Clarification: It is not the fault of scientists (Or even many journalist, since it’s really a systemic problem) that science in sensationalized in the news. It’s a byproduct of how news is distributed and produced, or the idea that news has to be flashy or no one will read/watch it.
Last time I tried to validate and begin to disperse the fears people might have about GMO foods. This time I will address some very problematic myths surrounding organic food as well as some of the good.
Now, organic foods are pretty nifty sounding, and when I first heard about them I didn’t have any issue with them. I thought what many pro-organic consumers out there think: that organic food uses little to no pesticide and herbicides, and that they have higher nutritional content. However, to my great displeasure I came to learn that this is not true.
Organic food can be grown using pesticides and fertilizer, and has no significant difference in nutritional content compared to non-organic foods. Though the specifics surrounding pesticide and fertilizer use is highly dependent on the area that you live in.
That’s right, organic foods have pesticides used on them and are fertilized, they are irradiated just like conventional crops. I pulled this off of the Canadian Organic Growers website, so you’ll have to check your local standards for what is and isn’t allowed, but don’t worry about irradiation: it just kills bugs and bacteria in the food, it doesn’t leave anything radioactive in the food. There is some indication that organic food now contain a percentage of GMO crop genes, though there is no research on the topic, so take this with a grain of salt.
I will now send you off once again to Healthcare Triage, who did another excellent video, this one on organic foods where they get into the data. I’d suggest watching this video, since they do an awesome job looking at the research while also staying easy to follow and listen to. Plus it saves me the trouble of having to write all the same stuff here: https://www.youtube.com/watch?v=gl5GXArC134
Welcome back. So I hope that video convinces you that there is no significant difference between the health benefits of organic foods. If you want good healthy food, grow your own or find someone nearby who does and buy some from them. A home grown tomato or carrot is immensely better tasting than something you by at the store, so it will be much easier to convince yourself to eat healthier. Though nutrient levels probably still don’t differ much.
Now there is another problem with organic foods and it’s this: they are just not sustainable or expandable to a massive scale. We need modern fertilizers and pesticides to get the yields we need to feed the billions of mouths that live today, and are yet to be born. Most organic foods use manure as fertilizer, but there just isn’t any way to produce enough from animals (since animals take crops to raise in the first place) to meet that kind of demand. Further more, many organic crops need to use more pesticides that conventional crops because they have not been modified to produce their own, and because some places limit the use of modern pesticides and force the farmers to use old technology. In Canada, for example, some synthetic pesticides are allowed while others are not.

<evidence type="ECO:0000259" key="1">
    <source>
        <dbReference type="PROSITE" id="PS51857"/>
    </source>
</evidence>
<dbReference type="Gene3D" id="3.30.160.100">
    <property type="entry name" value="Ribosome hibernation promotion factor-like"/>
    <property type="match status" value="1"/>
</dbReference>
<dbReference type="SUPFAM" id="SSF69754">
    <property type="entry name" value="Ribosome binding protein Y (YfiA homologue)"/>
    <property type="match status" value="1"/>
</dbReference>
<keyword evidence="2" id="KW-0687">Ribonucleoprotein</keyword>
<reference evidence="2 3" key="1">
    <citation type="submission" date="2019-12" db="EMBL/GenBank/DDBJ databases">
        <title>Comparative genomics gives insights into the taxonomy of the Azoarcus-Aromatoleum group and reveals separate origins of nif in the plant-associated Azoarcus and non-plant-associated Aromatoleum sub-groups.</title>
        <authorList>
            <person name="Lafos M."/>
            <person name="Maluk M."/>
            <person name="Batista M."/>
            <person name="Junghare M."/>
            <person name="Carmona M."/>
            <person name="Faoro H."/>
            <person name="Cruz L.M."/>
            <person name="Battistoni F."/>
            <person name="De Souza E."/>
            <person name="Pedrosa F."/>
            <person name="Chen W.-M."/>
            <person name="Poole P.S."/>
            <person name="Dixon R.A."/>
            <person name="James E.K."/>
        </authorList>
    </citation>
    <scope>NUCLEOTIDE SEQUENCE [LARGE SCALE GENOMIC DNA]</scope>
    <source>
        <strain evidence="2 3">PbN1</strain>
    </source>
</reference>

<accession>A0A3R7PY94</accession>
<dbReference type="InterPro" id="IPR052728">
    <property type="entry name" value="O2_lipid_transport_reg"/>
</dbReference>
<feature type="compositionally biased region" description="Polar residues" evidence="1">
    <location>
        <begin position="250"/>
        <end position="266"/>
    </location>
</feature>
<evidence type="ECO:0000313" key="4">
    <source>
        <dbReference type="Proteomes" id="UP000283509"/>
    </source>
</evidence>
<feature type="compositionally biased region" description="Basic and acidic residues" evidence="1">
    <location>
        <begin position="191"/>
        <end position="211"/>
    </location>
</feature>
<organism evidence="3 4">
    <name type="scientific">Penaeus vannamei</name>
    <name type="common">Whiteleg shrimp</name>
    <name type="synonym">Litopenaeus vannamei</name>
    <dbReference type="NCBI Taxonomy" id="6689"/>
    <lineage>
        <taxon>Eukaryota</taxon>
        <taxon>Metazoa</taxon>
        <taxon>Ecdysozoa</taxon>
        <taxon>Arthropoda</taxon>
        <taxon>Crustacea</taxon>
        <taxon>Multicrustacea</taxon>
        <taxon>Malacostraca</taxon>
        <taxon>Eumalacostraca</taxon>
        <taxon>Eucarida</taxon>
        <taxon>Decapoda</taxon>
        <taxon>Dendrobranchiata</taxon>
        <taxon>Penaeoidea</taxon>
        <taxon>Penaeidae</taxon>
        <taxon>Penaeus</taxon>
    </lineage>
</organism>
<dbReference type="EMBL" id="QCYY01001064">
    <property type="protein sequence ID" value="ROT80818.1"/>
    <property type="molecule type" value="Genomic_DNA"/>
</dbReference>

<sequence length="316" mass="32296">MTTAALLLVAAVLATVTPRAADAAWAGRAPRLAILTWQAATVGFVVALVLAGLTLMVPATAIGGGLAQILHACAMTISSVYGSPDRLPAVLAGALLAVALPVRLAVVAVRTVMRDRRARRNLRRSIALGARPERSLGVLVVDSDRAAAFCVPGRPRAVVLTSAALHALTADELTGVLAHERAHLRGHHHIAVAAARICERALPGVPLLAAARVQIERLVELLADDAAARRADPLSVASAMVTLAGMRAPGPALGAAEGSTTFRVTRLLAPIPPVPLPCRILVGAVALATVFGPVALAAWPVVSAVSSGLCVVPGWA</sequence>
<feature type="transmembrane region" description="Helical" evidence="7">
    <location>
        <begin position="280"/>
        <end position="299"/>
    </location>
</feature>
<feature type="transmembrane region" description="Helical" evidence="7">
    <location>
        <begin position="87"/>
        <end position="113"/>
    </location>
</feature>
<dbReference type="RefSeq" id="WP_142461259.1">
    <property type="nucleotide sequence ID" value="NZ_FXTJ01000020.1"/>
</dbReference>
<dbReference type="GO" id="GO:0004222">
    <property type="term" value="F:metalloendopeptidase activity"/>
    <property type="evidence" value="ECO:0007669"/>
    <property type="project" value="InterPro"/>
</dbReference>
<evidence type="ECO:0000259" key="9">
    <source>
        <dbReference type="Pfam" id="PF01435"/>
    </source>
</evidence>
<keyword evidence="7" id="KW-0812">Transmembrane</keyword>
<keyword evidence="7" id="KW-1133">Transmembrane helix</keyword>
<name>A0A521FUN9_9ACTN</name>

According to one review (a scientific review is a research paper which looks at a large number of other research papers in order to draw a more conclusive conclusion), organics produce 80% of the yield of conventional crops, though the particular crop and field can vary from as much as 59% yield to 101% of a comparable conventional crop. http://www.sciencedirect.com/science/article/pii/S0308521X1100182X
From this meta-data, it looks like organic yields are a great deal less certain than conventional yields, some times far exceeding conventional yields and others having yields lower than 50% of that brought by conventional techniques.
To end on a positive note, there are some notable positives to organic farming, though they are not limited to organic farming, just more prevalent within organic farming. Organic farmers are more likely to avoid monoculture (growing only one type of crop per field), and they are more likely to practice no till growing (not tilling the soil all the time causing soil erosion and soil compactions and nutrient lost). By using mulch and other soil covers they can reduce moister lost and reduce the need for irrigation.
All the above methods can and should be integrated at some level into the conventional farming methods, and, if anything good should be said about organic farming, it is that they have allowed for experimentation into better farming techniques, which is desperately needed in much of the world as resources are stretched further out among more people. Further more, many local farmers in your area are probably practicing sustainable farming while still falling under conventional farming methods.
My take always from looking at organics is, if you want better food go fresh food first, not organic. If you want to support organics, do it because local organic farmers in your area are pushing for better farming techniques and better treatment of workers, not because they don’t use GMO’s, or because it’s healthier (because it’s not). Get to know the regulation is your area before you make any decisions, and support your local farmers, especially those who are doing good for themselves, the community, and the world at large.